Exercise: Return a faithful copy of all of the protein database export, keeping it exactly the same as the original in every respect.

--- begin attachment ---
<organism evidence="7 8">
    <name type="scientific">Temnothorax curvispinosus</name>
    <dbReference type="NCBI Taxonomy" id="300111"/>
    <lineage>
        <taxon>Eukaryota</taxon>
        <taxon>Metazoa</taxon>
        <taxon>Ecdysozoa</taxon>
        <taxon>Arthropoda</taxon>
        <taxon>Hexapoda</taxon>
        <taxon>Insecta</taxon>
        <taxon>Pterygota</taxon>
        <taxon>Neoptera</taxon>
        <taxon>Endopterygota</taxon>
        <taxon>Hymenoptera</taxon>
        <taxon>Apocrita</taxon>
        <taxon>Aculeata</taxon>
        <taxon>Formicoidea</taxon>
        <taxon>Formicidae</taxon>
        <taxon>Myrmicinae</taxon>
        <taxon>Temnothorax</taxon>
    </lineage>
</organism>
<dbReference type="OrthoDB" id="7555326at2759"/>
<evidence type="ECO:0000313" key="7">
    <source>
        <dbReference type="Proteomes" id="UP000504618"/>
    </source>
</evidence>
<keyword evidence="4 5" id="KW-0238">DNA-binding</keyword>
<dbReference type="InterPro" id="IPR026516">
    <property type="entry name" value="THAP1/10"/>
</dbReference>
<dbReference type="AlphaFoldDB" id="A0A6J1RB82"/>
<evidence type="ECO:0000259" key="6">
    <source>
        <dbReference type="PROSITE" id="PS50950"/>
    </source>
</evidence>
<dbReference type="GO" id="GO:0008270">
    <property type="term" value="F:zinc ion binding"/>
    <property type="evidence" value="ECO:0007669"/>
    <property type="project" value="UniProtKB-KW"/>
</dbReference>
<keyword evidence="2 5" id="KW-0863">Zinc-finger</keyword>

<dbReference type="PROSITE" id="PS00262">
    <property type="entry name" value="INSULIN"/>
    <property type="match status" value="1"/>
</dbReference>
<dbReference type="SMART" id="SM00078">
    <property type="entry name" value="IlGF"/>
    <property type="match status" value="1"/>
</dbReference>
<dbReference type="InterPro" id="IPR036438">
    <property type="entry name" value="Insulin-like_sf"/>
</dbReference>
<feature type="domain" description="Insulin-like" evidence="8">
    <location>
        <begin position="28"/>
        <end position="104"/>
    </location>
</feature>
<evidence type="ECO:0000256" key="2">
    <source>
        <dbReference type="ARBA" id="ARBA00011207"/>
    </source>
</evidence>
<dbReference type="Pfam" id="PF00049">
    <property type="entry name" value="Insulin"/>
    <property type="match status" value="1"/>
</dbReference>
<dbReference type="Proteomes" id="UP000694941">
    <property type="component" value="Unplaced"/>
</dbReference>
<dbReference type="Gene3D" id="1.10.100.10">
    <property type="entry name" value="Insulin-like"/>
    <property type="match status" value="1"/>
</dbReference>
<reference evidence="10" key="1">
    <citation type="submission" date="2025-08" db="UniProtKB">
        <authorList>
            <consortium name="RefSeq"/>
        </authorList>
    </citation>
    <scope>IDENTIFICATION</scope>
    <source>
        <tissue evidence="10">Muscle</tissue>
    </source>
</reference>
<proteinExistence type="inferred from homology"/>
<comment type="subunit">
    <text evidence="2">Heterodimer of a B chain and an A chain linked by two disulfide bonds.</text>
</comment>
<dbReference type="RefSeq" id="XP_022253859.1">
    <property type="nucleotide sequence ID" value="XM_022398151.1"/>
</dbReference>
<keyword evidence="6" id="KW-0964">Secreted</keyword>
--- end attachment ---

<organism evidence="7 8">
    <name type="scientific">Temnothorax curvispinosus</name>
    <dbReference type="NCBI Taxonomy" id="300111"/>
    <lineage>
        <taxon>Eukaryota</taxon>
        <taxon>Metazoa</taxon>
        <taxon>Ecdysozoa</taxon>
        <taxon>Arthropoda</taxon>
        <taxon>Hexapoda</taxon>
        <taxon>Insecta</taxon>
        <taxon>Pterygota</taxon>
        <taxon>Neoptera</taxon>
        <taxon>Endopterygota</taxon>
        <taxon>Hymenoptera</taxon>
        <taxon>Apocrita</taxon>
        <taxon>Aculeata</taxon>
        <taxon>Formicoidea</taxon>
        <taxon>Formicidae</taxon>
        <taxon>Myrmicinae</taxon>
        <taxon>Temnothorax</taxon>
    </lineage>
</organism>
<dbReference type="OrthoDB" id="7555326at2759"/>
<evidence type="ECO:0000313" key="7">
    <source>
        <dbReference type="Proteomes" id="UP000504618"/>
    </source>
</evidence>
<keyword evidence="4 5" id="KW-0238">DNA-binding</keyword>
<dbReference type="InterPro" id="IPR026516">
    <property type="entry name" value="THAP1/10"/>
</dbReference>
<dbReference type="AlphaFoldDB" id="A0A6J1RB82"/>
<evidence type="ECO:0000259" key="6">
    <source>
        <dbReference type="PROSITE" id="PS50950"/>
    </source>
</evidence>
<dbReference type="GO" id="GO:0008270">
    <property type="term" value="F:zinc ion binding"/>
    <property type="evidence" value="ECO:0007669"/>
    <property type="project" value="UniProtKB-KW"/>
</dbReference>
<keyword evidence="2 5" id="KW-0863">Zinc-finger</keyword>

<dbReference type="PROSITE" id="PS00262">
    <property type="entry name" value="INSULIN"/>
    <property type="match status" value="1"/>
</dbReference>
<dbReference type="SMART" id="SM00078">
    <property type="entry name" value="IlGF"/>
    <property type="match status" value="1"/>
</dbReference>
<dbReference type="InterPro" id="IPR036438">
    <property type="entry name" value="Insulin-like_sf"/>
</dbReference>
<feature type="domain" description="Insulin-like" evidence="8">
    <location>
        <begin position="28"/>
        <end position="104"/>
    </location>
</feature>
<evidence type="ECO:0000256" key="2">
    <source>
        <dbReference type="ARBA" id="ARBA00011207"/>
    </source>
</evidence>
<dbReference type="Pfam" id="PF00049">
    <property type="entry name" value="Insulin"/>
    <property type="match status" value="1"/>
</dbReference>
<dbReference type="Proteomes" id="UP000694941">
    <property type="component" value="Unplaced"/>
</dbReference>
<dbReference type="Gene3D" id="1.10.100.10">
    <property type="entry name" value="Insulin-like"/>
    <property type="match status" value="1"/>
</dbReference>
<reference evidence="10" key="1">
    <citation type="submission" date="2025-08" db="UniProtKB">
        <authorList>
            <consortium name="RefSeq"/>
        </authorList>
    </citation>
    <scope>IDENTIFICATION</scope>
    <source>
        <tissue evidence="10">Muscle</tissue>
    </source>
</reference>
<proteinExistence type="inferred from homology"/>
<comment type="subunit">
    <text evidence="2">Heterodimer of a B chain and an A chain linked by two disulfide bonds.</text>
</comment>
<dbReference type="RefSeq" id="XP_022253859.1">
    <property type="nucleotide sequence ID" value="XM_022398151.1"/>
</dbReference>
<keyword evidence="6" id="KW-0964">Secreted</keyword>